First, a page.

This is not a conference, but a retreat; so slow down and relax.
In Session 1 we had a look at the historical perspective. I encourage you to read Haggai, Nehemiah and Zechariah. What I've given you is but a snap-shot.
In them are a handful of themes or principles, with universal application.
The first is the sovereignty of God.
Human beings, due to original sin, have a hard time trusting God.
Before the original sin came the original lie. We were created in perfect love, with nothing to hide, with dignity and the strength of relationship. God walked with Adam and Eve in the cool of the evening, in a relationship of intimacy. Death, suffering and sickness are not part of God's original plan.
The original lie tapped into our desire to stand on our own two feet – just in case God doesn't come through for us. Maybe the most honest prayer in scripture is 'Lord, I believe, help my unbelief'.
We all fear, worry and doubt – despite seeing God's miracles. How is that?
Every sin, big or little, has in common choosing self over God, built on the foundation of pride. It happens when we choose 'What I want' over 'What God says'. God, have mercy on us.
Why is it hard to trust God? Will He be there for me next time?
When cancer strikes, when a loved one is going through a hard time, we struggle with this on both personal and community levels. When we are afraid, and desperate to find an answer, the temptation is to set up our own power base. Giving in to this temptation leads to failure, because pride comes before the fall. In trying to bring order into the chaos of our lives – if we don't turn to God – we get ourselves into troubles.
Trusting God is counter-intuitive. It goes against our instincts to want to manage our troubles. It is actually a lot like sky diving. Sky diving instructors drill into their students, 'Don't look down at the ground, you have to look up'. If you look down at the ground, you will instinctively bunch up, bunching up leads to broken bones. Don't bunch up.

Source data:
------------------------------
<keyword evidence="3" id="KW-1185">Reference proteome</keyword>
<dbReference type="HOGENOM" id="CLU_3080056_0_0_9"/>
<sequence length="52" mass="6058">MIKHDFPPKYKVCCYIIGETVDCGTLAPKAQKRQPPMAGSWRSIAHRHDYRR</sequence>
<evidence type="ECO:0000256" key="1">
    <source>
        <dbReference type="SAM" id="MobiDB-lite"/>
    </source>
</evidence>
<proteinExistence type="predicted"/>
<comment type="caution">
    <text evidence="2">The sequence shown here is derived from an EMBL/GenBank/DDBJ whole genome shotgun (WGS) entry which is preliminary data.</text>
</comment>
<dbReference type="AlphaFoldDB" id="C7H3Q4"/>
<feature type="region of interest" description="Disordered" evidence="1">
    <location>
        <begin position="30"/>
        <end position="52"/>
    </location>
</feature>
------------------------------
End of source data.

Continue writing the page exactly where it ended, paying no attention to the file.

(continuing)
Instinctively when in trouble we tend to pull in to a tight ball. When something or someone touches a raw nerve we all pull in, it is a natural human reaction. God says, 'Look at Me instead'.
You have new laws about slowing down when passing emergency vehicles with flashing lights. In other parts of the world, you must change lanes. The laws are to reduce accidents caused by vehicles veering into emergency vehicles. Why? Because we tend to move towards what we are looking at.
What are you looking at? Your past, your brokenness, your failure, whatever grinds your teeth. Whatever that is, you are heading towards it deeper and deeper. We have to set our eyes back on the Lord. We have to look at our problems against the backdrop of God's great love. When we focus on God and worship God, therein lies our healing.
We were built to praise and worship God. More healings happen during praise and worship than at healing services.
Helen Heller, who was physically blind, said: When you look at the light, the shadows fall behind'. Even if we feel nothing, it is still the right thing to worship God. 99 out of 100 times, when we praise and worship God amazing things happen.
Let us turn our eyes back to God. God can do so much in a twinkling of an eye.
The book of 2nd Maccabees was written about a 150 years before Jesus. It was written to encourage the Jewish people not to give up against the Greeks, and to not give up on God. In chapter 1 some of that encouragement comes from celebrating the re-dedication of the temple, the anniversary of Nehemiah dedicating the altar and fire, and recalling what God did back then.
When the Babylonian deportation took place, a few of the priests took some of the sacred fire from the altar, and hid it secretly in the hollow of a dry cistern. It had been requested by God that this fire never go out. Only 2 or 3 people knew where this hiding place was.
Many years later, 70-100 years, when it pleased God – in God's time, Nehemiah began the search for the sacred fire. He got the descendants of the priests who had hidden the fire to go look for it in the ruined city. They did find the hidden cistern/well, but there is no fire. Muddy water is all there is to find. Remember, this fire symbolised the presence of God, it was a sacred fire that had burnt for hundreds of years since the time of Moses and Aaron. The 'fire' is gone. Their hearts sink.
Yet Nehemiah, who is not a priest and only a lay man, is inspired. He tells the priestly descendants, 'go get a bucket and scoop up the muddy water'. That's faith. Then he tells them to prepare the altar, and to put the sacrifice on it. So far, so good. Then he tells them to do something absurd. 'Take the muddy water and pour it over the altar and the sacrifice. Just do it'. So they have a new altar covered in mud. Then Nehemiah says, 'Let's wait. Let's wait for the Lord.' So they wait, looking at the pile of mud.